HydraForce Insider Blog

When is a pressure reducing valve not a pressure reducer?

Posted by David Price on Tue, May 31, 2011 @ 08:05 AM

Holy turbo chargers!     When it’s a boost valve!

Cavitation is a term which is often used in relation to pump suction conditions. However, it can occur at other system locations, one being at the actuator where negative loads cause a partial vacuum because pump flow cannot keep up.  Air and contamination can be drawn into the cylinder rod seals.  This aeration causes sponginess in the system, can damage the seals causing external leakage and can cause pitting of cylinder bore resulting in premature cylinder failure. Here we look at ways to help prevent this situation from occurring and provide a trouble free system.

ER Boost

Aeration is usually addressed by employing counterbalance or suitable flow control valves which inherently reduce efficiency.  Sometimes, it may be desirable to allow the load to run relatively freely while valuable pump flow is diverted to another function.  In this case, fluid must be drawn from both the annulus and the tank where the negative load extends the cylinder.  However, the potential for cavitation is increased unless care is taken to boost the tank line.

A pressure reducing valve normally limits pressure to a specific function while retaining higher pressure upstream of the valve.  The function is however reversed when they are used in boosting circuits.  They then act as a pressure maintaining valves.

The ERXX-S30 is a pressure reducing logic element which normally requires a pilot relief valve for it to function as a high flow pressure reducer.

However, it can be used as a stand alone valve, or with a specifically rated CV08 valve in its pilot line to maintain minimum pressure in exhaust lines, and thus prevent damaging cavitation, or to add stiffness to the circuit.

In this hypothetical loader circuit application the valve spends most of its life closed, as the normal downstream tank line pressure is above the valve's setting.  The ER valve only opens when the tank line pressure decays.

It’s important to understand the particular physical circuit with respect to directional valve pressure drop, pipe lengths and sizes, and reservoir position.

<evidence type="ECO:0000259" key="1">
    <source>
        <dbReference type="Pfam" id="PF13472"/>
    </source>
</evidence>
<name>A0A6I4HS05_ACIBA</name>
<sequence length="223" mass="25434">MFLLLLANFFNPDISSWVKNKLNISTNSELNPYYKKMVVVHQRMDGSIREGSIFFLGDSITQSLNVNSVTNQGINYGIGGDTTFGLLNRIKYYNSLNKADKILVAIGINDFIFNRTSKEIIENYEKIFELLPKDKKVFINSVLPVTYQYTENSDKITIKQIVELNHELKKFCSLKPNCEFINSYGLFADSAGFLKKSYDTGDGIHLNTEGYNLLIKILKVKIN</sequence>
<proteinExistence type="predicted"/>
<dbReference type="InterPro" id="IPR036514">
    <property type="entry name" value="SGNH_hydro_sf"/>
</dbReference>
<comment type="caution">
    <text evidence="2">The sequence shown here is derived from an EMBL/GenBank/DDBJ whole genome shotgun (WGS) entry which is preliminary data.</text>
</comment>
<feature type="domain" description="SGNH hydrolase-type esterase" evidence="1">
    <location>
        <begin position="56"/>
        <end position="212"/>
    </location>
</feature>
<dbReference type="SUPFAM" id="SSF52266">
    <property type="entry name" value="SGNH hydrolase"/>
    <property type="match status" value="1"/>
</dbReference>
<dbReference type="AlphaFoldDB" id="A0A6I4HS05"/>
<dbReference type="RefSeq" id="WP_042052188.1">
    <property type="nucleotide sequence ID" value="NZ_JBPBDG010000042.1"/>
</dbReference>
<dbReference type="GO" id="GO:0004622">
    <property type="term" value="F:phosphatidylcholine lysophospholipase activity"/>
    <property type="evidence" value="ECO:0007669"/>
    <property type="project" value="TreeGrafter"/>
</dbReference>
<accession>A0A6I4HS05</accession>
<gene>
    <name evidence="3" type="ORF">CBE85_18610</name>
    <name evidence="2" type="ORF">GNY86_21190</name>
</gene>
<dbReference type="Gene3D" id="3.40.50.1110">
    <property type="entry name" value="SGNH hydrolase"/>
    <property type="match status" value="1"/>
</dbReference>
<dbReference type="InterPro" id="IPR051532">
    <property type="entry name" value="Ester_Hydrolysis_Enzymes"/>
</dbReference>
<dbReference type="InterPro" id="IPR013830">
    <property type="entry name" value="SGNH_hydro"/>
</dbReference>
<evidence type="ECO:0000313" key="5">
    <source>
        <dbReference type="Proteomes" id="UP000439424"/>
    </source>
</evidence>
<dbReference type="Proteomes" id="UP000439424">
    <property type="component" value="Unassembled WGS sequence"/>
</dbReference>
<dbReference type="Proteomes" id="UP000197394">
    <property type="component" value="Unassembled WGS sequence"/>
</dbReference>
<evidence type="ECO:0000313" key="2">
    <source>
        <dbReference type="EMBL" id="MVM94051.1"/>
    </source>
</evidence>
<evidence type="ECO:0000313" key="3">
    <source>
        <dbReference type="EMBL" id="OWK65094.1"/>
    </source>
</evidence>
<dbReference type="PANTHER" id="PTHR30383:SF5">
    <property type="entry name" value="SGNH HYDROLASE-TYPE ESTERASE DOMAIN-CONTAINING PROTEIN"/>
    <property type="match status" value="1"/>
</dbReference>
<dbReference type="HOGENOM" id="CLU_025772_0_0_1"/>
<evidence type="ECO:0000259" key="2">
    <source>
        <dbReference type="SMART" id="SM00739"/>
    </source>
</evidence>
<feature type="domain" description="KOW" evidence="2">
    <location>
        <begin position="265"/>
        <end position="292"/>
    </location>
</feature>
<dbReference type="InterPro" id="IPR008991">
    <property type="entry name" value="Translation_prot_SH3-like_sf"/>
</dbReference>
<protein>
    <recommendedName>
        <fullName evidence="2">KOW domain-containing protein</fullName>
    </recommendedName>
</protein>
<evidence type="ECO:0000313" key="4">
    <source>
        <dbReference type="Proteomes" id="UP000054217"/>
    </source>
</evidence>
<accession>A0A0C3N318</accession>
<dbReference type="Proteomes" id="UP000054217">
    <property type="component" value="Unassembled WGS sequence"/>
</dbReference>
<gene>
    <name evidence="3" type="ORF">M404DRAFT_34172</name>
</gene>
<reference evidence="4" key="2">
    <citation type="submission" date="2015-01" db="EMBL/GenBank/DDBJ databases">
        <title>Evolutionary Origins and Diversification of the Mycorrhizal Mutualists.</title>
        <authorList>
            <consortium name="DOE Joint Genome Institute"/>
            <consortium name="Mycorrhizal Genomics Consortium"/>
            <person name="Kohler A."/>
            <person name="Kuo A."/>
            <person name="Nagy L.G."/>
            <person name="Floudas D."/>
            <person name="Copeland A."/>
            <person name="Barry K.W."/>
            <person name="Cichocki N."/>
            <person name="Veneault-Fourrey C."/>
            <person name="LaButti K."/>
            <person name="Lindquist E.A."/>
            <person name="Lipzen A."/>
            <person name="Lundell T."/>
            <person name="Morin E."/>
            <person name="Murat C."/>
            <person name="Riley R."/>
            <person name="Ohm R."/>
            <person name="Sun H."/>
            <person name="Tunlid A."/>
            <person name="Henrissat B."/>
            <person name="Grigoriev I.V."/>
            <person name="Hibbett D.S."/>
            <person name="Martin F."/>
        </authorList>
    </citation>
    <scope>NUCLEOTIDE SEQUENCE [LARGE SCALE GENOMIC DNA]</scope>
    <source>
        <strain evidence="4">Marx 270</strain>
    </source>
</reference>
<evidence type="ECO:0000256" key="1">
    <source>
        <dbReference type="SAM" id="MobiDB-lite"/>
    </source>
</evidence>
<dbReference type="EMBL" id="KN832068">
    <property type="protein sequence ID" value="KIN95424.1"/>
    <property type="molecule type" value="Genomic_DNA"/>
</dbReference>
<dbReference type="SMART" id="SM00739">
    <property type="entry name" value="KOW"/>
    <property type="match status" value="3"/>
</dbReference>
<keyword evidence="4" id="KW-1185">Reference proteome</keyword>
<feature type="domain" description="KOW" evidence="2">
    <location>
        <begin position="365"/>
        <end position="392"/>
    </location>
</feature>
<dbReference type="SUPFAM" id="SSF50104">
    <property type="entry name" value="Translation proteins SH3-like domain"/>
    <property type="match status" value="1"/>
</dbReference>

Reservoirs are sometimes also pressurized to help prevent cavitation.

The circuit below illustrates where this boost feature may be applied in a loader circuit, where gravity can be utilized to allow the pump flow to be directed to other simultaneous functions.

During part of the cycle the bucket needs to be dumped as quickly as possible (also to shift the load at ‘rap-out’/bucket shake).  The geometry of the bucket is such that the tensile load varies with vehicle inclination, bucket position and bucket content.  It will go over centre at some indefinable point dependant on these factors.

Flow to the full bore side needs to be maximised in this runaway condition.

It can be regenerated from the rod side of the cylinders. This, combined with pump output, may not satisfy the high flow demand. High pressure drop in your directional valve and pipe line during recirculation and cold start-up can also cause cavitation.

The ERXX-S30 will act as an anti-cavitation safety valve, only opening when needed to boost the short-circuit path.

See circuit below.

ER Pressure Boost Circuit

To download the above boost circuit, CLICK HERE.

The pressure setting used here (90 psi) is determined by the pressure drop which is expected between the tank gallery and the cylinder inlet port. The 80 psi spring value is effectively increased by inserting a suitable CV08 in the dynamic pilot line.

In this circuit EP1 (EPxx-35) ensures that the Arm cylinder is not starved of flow when the bucket is initially actuated.

This circuit is a theoretical Loader example. Cylinder orientation, (extend or retract to dump) in loader systems vary due to the different linkage method (parallel or Z bar). Directional valves will often include a regenerative position but this can be quite restrictive due to spool flow limitations.

ER can be replaced with ECxx-32 where additional CV loading is not required.

The above circuit illustrates the following application enhancements:

1)     It can prevent cavitation within the cylinder, increasing rod seal and cylinder life

2)     It can allow pump flow to be fully utilized when a negative load does not require pump assistance. Calculated pump size may therefore be reduced.

3)     It can provide stiffness to a system, improving response and positional accuracy.

At next month's NEW PRODUCT TRAINING, I will be presenting a related load-sense droop prevention application that will enable you to achieve faster response in dynamic systems, or cold start scenarios.  I hope to speak with you then.


About the Author:

Jim Eaton is an Applications Engineer at HydraForce LTD in the U.K.  He has been designing hydraulic systems for over 30 years.

Tags: cartridge valves, Load Sensing, pressure control valve, logic valves, pressure reducing valves